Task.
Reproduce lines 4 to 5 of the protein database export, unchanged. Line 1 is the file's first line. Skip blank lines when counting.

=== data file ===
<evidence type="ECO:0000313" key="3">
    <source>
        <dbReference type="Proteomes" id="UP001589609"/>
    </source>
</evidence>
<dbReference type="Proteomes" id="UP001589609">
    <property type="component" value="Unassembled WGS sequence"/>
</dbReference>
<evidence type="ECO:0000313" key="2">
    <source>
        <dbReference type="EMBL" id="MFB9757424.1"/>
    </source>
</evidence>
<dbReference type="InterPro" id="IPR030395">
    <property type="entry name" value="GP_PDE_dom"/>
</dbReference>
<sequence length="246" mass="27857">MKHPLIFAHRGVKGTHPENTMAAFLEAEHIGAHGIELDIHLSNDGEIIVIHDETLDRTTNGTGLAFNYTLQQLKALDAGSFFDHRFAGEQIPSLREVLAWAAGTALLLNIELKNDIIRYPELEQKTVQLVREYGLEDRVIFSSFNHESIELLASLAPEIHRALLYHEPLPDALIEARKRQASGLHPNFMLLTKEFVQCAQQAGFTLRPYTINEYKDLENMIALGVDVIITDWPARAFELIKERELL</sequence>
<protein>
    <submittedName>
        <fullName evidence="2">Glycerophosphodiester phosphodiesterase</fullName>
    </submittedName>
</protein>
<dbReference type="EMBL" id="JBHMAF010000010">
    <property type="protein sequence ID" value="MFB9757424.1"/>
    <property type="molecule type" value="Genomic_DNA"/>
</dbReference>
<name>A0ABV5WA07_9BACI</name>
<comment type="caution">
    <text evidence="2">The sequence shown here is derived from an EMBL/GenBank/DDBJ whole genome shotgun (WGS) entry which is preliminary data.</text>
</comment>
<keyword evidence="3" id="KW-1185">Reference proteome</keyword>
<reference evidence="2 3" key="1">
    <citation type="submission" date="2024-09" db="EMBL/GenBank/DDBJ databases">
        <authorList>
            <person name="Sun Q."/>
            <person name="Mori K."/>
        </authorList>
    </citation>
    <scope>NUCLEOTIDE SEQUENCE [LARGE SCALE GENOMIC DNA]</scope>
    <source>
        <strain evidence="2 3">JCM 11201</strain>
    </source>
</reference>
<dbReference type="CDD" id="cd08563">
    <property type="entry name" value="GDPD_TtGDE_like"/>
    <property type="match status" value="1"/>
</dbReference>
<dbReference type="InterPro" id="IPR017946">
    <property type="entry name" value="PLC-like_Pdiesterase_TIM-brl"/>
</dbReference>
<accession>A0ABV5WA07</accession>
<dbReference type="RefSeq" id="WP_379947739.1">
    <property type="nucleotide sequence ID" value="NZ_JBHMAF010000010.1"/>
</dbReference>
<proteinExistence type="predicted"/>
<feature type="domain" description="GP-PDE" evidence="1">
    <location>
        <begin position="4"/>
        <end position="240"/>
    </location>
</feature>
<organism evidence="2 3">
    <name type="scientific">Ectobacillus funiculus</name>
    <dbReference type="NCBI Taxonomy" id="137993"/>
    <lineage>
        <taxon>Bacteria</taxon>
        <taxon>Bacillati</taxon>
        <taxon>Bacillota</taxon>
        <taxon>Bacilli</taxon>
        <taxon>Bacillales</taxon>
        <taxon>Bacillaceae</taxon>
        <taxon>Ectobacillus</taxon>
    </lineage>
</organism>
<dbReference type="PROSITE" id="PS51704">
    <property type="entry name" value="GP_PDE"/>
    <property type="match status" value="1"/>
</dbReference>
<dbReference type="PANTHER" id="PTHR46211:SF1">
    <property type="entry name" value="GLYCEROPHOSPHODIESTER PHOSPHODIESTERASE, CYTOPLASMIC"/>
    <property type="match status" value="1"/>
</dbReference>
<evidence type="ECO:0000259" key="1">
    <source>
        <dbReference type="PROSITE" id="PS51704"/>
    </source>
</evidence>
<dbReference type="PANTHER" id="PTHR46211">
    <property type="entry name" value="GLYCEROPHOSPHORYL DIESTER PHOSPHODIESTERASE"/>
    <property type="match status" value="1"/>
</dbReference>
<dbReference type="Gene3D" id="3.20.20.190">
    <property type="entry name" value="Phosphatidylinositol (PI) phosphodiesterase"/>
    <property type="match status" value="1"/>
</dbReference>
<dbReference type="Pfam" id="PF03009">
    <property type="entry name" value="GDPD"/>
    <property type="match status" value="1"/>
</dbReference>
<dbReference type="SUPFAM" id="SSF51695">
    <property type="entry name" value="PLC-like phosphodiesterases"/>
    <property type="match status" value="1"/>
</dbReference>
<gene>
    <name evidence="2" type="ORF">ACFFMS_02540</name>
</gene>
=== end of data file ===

    </source>
</evidence>